This dissertation focuses on the connections between childbirth and spirituality in fourteenth- and early fifteenth-century England. It argues that scholastic interest in conception and procreation led to a proliferation of texts mentioning obstetrics and gynecology, and that this attention to women's medicine and birth spread from the universities to the laity.
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- Literature, Medieval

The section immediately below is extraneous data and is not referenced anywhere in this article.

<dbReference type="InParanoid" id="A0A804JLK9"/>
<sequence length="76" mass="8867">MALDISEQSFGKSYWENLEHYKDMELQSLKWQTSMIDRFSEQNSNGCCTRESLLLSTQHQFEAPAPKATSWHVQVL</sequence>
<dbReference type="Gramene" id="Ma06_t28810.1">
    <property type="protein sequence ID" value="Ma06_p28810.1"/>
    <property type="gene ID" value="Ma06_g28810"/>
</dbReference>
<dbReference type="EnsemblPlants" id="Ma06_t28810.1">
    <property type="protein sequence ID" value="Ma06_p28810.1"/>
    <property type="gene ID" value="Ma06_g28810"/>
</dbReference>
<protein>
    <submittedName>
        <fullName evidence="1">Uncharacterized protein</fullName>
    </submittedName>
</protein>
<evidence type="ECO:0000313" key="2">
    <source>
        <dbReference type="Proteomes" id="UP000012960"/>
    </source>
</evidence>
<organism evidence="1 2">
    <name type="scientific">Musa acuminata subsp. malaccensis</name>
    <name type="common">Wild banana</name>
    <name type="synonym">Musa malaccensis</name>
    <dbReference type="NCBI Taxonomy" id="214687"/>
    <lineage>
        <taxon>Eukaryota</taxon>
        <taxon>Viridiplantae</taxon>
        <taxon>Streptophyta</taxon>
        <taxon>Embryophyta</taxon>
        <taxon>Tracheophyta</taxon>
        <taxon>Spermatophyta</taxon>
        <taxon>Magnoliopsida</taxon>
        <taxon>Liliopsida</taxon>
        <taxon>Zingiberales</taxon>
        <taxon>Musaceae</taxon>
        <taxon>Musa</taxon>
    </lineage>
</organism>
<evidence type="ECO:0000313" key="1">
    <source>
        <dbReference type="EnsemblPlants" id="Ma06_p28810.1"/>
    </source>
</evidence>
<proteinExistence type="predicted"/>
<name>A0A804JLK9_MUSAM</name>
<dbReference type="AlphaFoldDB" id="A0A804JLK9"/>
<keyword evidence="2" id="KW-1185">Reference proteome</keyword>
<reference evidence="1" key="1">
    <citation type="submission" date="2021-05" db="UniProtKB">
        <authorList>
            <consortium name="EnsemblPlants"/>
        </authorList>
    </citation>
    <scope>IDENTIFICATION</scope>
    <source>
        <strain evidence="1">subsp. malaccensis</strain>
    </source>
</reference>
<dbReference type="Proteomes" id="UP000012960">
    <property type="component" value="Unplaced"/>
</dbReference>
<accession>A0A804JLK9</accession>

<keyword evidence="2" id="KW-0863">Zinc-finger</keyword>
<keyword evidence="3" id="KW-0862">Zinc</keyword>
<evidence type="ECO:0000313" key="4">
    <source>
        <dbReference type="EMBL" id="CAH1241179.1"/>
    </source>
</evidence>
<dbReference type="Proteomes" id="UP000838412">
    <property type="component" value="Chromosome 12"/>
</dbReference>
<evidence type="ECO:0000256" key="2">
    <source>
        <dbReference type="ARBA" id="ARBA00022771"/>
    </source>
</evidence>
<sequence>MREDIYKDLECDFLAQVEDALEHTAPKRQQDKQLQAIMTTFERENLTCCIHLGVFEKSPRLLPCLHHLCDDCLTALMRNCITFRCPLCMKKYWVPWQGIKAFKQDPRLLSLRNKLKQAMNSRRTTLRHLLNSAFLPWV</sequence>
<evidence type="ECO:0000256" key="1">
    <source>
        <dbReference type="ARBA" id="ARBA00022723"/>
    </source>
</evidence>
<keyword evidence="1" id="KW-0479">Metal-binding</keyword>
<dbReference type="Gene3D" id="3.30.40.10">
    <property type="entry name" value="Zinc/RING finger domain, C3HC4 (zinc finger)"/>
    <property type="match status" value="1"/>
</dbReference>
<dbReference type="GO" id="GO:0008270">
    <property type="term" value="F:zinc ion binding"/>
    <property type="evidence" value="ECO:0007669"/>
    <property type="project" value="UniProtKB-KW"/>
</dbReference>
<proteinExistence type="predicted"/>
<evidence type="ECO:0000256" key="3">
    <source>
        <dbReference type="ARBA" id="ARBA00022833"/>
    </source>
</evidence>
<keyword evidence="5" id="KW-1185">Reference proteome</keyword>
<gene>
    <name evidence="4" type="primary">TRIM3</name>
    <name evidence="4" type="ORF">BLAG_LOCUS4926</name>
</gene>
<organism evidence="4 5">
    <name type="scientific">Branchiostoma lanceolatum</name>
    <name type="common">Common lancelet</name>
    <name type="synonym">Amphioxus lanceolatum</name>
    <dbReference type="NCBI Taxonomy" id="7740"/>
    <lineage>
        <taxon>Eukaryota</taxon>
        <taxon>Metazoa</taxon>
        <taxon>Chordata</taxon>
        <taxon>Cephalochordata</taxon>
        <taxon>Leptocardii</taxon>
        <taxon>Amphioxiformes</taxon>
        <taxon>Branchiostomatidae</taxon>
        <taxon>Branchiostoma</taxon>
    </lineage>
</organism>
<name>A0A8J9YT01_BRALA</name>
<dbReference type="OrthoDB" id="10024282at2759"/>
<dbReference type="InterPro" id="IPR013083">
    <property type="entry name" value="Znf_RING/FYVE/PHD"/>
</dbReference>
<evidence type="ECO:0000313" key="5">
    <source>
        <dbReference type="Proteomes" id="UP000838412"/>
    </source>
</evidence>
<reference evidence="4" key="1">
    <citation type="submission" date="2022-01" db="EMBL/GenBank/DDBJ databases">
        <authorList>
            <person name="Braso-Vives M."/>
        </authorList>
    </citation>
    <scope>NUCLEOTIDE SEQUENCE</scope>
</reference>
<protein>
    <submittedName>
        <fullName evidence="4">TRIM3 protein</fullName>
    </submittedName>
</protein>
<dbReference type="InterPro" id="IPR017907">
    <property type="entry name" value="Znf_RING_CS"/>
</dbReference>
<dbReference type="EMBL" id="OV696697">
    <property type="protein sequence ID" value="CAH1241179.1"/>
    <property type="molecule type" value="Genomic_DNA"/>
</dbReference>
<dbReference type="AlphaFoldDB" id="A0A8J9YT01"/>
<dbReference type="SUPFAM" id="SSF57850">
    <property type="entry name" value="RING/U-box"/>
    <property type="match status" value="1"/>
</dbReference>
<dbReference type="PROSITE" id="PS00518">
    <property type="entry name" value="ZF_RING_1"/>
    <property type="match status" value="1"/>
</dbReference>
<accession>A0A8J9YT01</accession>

- Women's Studies
- Medieval History
- history of childbirth
- Drama, Medieval
- medieval England
- medieval midwifery
- medieval mystics
- medieval women's medicine
- Medicine, Medieval, in literature
- Midwifery in literature
- Midwifery--England--History--14th century.
- Midwifery--England--History--15th century.
- Medicine--Religious aspects--History.
- Partial requirement for: Ph. D., Arizona State University, 2014Note typethesis
- Includes bibliographical references (p. 230-250)Note typebibliography
- Field of study: English